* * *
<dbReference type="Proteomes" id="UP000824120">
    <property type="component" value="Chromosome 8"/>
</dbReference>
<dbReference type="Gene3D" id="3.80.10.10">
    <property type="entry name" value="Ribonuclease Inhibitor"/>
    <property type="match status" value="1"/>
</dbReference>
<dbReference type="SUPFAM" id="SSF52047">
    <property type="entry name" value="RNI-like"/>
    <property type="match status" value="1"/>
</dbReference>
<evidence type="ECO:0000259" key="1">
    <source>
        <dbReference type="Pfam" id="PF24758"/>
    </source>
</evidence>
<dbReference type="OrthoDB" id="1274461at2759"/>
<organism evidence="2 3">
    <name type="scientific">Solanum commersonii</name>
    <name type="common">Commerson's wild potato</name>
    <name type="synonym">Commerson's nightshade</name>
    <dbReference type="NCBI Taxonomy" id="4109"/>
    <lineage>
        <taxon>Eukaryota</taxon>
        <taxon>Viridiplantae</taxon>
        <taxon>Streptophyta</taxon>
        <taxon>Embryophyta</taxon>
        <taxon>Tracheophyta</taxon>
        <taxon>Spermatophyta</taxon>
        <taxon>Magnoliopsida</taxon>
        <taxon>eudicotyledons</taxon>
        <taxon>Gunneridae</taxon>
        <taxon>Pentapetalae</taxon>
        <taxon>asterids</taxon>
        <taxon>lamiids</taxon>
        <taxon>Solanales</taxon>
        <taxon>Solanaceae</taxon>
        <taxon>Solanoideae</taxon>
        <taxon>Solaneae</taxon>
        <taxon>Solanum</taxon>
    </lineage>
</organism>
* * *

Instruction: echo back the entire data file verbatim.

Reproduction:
<dbReference type="Proteomes" id="UP000824120">
    <property type="component" value="Chromosome 8"/>
</dbReference>
<dbReference type="Gene3D" id="3.80.10.10">
    <property type="entry name" value="Ribonuclease Inhibitor"/>
    <property type="match status" value="1"/>
</dbReference>
<dbReference type="SUPFAM" id="SSF52047">
    <property type="entry name" value="RNI-like"/>
    <property type="match status" value="1"/>
</dbReference>
<evidence type="ECO:0000259" key="1">
    <source>
        <dbReference type="Pfam" id="PF24758"/>
    </source>
</evidence>
<dbReference type="OrthoDB" id="1274461at2759"/>
<organism evidence="2 3">
    <name type="scientific">Solanum commersonii</name>
    <name type="common">Commerson's wild potato</name>
    <name type="synonym">Commerson's nightshade</name>
    <dbReference type="NCBI Taxonomy" id="4109"/>
    <lineage>
        <taxon>Eukaryota</taxon>
        <taxon>Viridiplantae</taxon>
        <taxon>Streptophyta</taxon>
        <taxon>Embryophyta</taxon>
        <taxon>Tracheophyta</taxon>
        <taxon>Spermatophyta</taxon>
        <taxon>Magnoliopsida</taxon>
        <taxon>eudicotyledons</taxon>
        <taxon>Gunneridae</taxon>
        <taxon>Pentapetalae</taxon>
        <taxon>asterids</taxon>
        <taxon>lamiids</taxon>
        <taxon>Solanales</taxon>
        <taxon>Solanaceae</taxon>
        <taxon>Solanoideae</taxon>
        <taxon>Solaneae</taxon>
        <taxon>Solanum</taxon>
    </lineage>
</organism>